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      whereas the number of confirmed cases reached 1,234 on March 15, 2020.
      Previous U.S. case data.
      Moreover, it is estimated that only 1 in 4 COVID-19 infections were reported.
      Estimated COVID-19 burden.
      The impact of testing also depends on the individuals’ compliance with isolation protocols after receiving a positive test result or when experiencing symptoms (even in the absence of testing). In practice, there is high variability in self-isolation compliance across different settings. According to surveys, estimates of compliance with isolation across different communities worldwide ranged from 18% to 95%
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      and from 40% to 95% in the U.S.
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      The effectiveness of diagnostic testing during an infectious disease outbreak depends on at least the following 4 factors: (1) how soon testing becomes available since the beginning of the pandemic and (2) at what capacity, (3) compliance with isolation after testing positive, and (4) compliance with isolation when experiencing symptoms. To understand the impact of these factors and their interactions on health outcomes, we developed a compartmental model
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      to simulate the transmission dynamics under various levels of diagnostic testing capacity and compliance with 2 types of isolation: (1) post-testing isolation, where an individual self-isolates after receiving a positive test result, and (2) symptomatic isolation, where an individual self-isolates when experiencing symptoms in the absence of a diagnostic test. The compliance rate refers to the fraction of individuals who comply with post-testing or symptomatic isolation, respectively. Across different scenarios, we estimated and compared the infection attack rate (IAR) and isolation percentage (IP), that is, the percentage of the population who self-isolated at some point during the pandemic. Furthermore, we quantified the impact of the start day of testing (relative to Day 1, when the first case occurred) on the spread of the disease and identified the amount of additional testing capacity required to maintain an IAR similar to that of an equivalent scenario with an earlier start day of testing.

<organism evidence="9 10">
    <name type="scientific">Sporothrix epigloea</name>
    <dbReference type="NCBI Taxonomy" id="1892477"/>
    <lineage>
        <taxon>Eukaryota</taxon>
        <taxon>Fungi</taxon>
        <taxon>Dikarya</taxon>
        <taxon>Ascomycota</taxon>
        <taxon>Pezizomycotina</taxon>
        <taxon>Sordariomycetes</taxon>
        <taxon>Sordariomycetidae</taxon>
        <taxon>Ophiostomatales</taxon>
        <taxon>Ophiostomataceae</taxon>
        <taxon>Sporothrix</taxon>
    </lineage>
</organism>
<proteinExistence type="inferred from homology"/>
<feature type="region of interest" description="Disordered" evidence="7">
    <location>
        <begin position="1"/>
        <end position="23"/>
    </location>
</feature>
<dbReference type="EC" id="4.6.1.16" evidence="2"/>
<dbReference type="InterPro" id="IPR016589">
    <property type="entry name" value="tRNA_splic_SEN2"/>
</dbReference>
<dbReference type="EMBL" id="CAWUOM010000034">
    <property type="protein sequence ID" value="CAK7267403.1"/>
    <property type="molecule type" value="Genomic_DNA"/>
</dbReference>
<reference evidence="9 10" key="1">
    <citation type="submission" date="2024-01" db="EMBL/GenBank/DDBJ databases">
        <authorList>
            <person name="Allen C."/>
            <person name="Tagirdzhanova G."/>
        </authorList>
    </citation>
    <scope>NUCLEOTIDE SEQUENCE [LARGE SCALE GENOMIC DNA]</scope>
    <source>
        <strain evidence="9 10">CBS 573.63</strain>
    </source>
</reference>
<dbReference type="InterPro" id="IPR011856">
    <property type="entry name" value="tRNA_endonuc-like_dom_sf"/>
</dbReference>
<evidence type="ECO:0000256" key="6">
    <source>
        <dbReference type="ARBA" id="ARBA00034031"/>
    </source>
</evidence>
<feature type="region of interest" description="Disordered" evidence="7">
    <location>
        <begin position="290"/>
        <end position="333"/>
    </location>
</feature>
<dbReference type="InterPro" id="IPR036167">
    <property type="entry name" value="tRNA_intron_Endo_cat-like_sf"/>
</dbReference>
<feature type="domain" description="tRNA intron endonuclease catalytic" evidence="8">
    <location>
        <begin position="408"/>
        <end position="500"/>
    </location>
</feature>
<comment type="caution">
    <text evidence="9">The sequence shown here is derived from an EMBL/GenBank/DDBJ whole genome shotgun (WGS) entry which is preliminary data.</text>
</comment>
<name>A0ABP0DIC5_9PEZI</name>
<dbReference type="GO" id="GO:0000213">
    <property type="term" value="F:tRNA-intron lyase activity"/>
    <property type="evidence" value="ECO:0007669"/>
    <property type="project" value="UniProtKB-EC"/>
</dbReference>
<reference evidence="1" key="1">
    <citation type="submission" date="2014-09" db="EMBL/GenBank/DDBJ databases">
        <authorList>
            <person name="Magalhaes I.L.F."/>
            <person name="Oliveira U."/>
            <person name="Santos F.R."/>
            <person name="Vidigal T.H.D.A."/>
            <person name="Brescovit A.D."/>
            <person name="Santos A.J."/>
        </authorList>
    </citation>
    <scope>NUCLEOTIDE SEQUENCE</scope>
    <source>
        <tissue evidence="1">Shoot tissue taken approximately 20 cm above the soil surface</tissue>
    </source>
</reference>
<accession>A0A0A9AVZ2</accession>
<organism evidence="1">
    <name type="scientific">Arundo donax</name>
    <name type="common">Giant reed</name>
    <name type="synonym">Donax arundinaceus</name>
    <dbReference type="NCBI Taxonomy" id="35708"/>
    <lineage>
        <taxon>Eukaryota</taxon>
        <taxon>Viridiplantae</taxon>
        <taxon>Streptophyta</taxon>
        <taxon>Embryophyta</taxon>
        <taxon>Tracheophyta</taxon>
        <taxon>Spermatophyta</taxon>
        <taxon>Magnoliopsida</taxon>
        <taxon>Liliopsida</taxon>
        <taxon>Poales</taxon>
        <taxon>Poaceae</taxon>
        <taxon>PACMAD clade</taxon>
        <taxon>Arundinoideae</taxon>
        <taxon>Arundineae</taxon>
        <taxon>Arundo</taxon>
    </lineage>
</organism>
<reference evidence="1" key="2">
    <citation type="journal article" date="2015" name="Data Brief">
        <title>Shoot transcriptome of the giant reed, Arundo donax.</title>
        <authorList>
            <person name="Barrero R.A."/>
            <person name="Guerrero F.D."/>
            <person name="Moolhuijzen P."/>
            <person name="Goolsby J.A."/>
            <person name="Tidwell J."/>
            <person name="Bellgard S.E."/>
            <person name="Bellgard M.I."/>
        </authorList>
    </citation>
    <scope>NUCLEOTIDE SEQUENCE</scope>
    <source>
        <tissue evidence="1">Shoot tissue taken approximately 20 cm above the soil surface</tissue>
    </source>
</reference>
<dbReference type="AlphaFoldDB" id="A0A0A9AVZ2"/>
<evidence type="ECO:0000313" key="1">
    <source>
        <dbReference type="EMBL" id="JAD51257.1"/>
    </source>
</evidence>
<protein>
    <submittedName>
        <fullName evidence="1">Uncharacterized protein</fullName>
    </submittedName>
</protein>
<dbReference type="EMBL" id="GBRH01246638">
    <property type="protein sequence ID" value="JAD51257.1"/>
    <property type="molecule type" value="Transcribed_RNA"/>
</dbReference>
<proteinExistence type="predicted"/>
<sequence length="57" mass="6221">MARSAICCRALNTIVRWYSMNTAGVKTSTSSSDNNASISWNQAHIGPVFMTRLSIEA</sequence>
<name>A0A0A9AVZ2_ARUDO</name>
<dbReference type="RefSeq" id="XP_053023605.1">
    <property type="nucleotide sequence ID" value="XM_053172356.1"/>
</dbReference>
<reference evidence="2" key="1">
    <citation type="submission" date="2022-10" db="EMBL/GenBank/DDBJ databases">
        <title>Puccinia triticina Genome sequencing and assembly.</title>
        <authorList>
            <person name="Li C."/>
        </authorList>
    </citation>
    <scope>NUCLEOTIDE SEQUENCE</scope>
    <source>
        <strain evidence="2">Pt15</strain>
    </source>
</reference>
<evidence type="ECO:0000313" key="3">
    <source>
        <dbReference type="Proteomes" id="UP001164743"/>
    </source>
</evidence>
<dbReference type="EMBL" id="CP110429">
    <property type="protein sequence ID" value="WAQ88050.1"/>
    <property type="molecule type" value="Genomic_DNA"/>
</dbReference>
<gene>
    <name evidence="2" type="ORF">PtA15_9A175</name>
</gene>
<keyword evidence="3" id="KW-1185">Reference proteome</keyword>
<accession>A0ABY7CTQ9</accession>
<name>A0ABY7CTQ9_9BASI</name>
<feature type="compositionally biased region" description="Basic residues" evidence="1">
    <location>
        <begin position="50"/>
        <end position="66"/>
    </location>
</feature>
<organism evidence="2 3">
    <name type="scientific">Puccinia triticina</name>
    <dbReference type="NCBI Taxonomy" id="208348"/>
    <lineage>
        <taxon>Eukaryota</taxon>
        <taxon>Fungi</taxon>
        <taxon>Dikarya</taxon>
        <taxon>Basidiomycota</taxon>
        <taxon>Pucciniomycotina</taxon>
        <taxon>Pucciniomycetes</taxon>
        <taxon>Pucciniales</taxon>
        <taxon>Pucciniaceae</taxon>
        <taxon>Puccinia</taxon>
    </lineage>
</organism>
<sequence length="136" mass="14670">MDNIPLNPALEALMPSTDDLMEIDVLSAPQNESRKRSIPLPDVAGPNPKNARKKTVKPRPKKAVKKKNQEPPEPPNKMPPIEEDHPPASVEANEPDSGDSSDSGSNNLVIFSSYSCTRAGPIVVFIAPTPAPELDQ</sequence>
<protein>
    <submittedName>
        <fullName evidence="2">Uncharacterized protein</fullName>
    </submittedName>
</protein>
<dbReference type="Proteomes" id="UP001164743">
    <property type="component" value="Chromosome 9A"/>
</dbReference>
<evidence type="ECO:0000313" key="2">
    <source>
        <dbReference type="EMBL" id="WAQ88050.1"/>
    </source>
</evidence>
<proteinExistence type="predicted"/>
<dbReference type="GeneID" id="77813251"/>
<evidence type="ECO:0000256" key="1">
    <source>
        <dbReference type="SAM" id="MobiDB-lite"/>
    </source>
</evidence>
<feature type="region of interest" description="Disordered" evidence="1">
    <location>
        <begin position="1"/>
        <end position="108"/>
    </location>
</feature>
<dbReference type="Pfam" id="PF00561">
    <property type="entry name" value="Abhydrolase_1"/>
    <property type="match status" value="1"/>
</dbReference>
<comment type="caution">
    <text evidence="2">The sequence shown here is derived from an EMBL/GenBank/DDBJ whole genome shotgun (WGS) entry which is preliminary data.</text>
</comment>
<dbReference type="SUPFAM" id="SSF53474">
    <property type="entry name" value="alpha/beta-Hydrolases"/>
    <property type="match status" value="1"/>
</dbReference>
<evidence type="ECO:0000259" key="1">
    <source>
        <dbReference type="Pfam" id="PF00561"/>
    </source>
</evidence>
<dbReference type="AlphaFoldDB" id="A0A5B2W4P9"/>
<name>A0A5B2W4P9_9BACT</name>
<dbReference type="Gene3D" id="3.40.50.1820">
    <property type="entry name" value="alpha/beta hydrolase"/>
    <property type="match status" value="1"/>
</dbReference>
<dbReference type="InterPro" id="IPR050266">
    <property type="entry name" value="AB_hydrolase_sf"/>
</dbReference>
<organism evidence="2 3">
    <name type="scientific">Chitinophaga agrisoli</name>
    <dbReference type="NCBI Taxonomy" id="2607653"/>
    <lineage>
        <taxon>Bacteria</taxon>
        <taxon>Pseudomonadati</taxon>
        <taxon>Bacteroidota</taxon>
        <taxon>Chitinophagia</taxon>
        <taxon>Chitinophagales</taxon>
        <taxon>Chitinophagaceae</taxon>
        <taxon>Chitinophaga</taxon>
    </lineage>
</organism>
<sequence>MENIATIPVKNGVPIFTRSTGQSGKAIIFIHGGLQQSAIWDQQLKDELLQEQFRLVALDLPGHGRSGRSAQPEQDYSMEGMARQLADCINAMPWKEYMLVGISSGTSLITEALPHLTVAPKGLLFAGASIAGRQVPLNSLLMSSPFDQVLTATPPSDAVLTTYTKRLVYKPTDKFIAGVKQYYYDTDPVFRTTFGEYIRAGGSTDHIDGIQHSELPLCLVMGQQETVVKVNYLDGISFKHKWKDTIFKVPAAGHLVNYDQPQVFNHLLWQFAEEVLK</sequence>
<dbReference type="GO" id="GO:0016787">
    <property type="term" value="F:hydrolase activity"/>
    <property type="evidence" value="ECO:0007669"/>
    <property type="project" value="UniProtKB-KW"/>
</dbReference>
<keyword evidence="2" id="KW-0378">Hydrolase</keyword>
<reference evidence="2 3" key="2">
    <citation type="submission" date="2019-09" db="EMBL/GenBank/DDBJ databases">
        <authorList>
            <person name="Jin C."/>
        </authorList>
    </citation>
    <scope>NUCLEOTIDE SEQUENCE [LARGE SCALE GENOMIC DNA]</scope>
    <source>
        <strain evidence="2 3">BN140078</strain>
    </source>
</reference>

Compartmental models,
      • Tolles J
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      Modeling epidemics with compartmental models.
      including basic and extended Susceptible–Infected–Recovered (SIR) models, have been widely used in modeling the progression and spread of infectious diseases,
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      the impact of behaviors,